The awe-inspiring Water Oak (Quercus nigra) in East Atlanta is being fallen this week. It is an exceptional specimen with an estimated height of more than 120 ft and diameter near 6 ft. Despite some rot (found during autopsy/murder) in an upper limb, the water oak appeared(s) to be in perfect health. Sprouted circa 1900 the centenarian was one of the original neighborhood tenants to be annexed into the city in 1915. Having survived the Great Depression the tree will now fall in the New Depression (paradoxically at very high cost). The tree saw two world wars and Haley’s Comet twice. It also served a role in WWII as a plaything for the children of GIs in the neighborhood. This oak played a part in the civil rights struggles of the 1960s, increasing the property values of the nearby homes in an exemplary neighborhood for new black homeowners (see footnote). The majestic oak even withstood the Tornado that struck the area in 2008, but could not withstand the worries of its current owner. Despite its best efforts not to fall on the home with which it shares the lot, the tree could not dismiss the fears of Miss Merriam of East Atlanta and will be taken down. In its presence we were gifted with shade and only in its absence will we be shown the light of its worth.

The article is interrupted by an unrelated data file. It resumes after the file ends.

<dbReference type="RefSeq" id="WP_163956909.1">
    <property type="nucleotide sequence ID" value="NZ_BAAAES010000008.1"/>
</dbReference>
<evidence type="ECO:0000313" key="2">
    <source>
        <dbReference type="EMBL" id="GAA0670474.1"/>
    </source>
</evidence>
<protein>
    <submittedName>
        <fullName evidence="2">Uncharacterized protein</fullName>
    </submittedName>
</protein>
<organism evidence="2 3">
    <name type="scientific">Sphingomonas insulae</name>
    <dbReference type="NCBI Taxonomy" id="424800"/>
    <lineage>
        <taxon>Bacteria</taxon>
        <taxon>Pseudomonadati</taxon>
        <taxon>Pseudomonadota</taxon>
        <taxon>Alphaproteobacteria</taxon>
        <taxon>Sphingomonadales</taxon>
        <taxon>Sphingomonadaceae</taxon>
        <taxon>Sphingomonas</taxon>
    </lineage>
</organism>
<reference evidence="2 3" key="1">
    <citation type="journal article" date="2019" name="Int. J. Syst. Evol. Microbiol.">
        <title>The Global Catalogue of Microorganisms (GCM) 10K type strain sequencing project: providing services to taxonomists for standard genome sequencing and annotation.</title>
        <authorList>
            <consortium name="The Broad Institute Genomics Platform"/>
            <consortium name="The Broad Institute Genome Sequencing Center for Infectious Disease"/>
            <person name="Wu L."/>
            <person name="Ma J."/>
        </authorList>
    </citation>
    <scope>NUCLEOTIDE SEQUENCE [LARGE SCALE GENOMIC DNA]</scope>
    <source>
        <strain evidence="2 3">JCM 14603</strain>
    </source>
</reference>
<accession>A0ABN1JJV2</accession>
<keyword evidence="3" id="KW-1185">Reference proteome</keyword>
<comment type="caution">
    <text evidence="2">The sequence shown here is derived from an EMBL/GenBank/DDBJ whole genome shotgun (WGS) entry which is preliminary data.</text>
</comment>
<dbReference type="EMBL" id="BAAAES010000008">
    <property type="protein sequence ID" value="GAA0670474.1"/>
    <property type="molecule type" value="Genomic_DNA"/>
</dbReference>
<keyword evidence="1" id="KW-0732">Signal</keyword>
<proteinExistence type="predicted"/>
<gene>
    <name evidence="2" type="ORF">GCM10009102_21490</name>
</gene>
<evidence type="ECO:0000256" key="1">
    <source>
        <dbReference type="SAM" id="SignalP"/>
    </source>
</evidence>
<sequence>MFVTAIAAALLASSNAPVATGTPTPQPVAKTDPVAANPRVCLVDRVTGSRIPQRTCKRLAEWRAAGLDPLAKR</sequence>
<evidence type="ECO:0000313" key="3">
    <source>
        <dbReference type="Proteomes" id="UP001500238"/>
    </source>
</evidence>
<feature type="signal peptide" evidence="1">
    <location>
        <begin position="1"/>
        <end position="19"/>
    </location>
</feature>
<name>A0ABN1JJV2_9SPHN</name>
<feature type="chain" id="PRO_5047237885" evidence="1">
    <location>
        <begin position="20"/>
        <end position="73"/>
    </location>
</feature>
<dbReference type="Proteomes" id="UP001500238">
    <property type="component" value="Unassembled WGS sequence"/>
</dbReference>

In the 1960s, the civil rights struggle was at its peak across the country. Because the Grand Dragon of the KKK lived in an adjacent neighborhood, East Atlanta was targeted by civil rights groups to be an example of racial integration of housing. Under the protection of the Fair Housing Act, middle class black families were assisted in efforts to purchase houses in the area. Some real estate agents seized the opportunity to fan the flames of fear and racial prejudice. At their urging, many white families fled the area selling their homes at a loss (as low as $1,500 for a 3 bedroom). The new Interstate 20 highway that cut through the neighborhood removed some houses and allowed easy access to areas farther out. Slumlord investor bought many of the available houses.
During this time many hardworking black families achieved the dream of homeownership in a nice neighborhood with yards for the children and good schools nearby. Many white families remained refusing to give-in determined to live in harmony with their new neighbors. Twenty years after the first blockbusting integration in East Atlanta, their neighborhood, unlike others that had resegregated entirely, remained integrated with a 60% black and 40% white/other racial mix.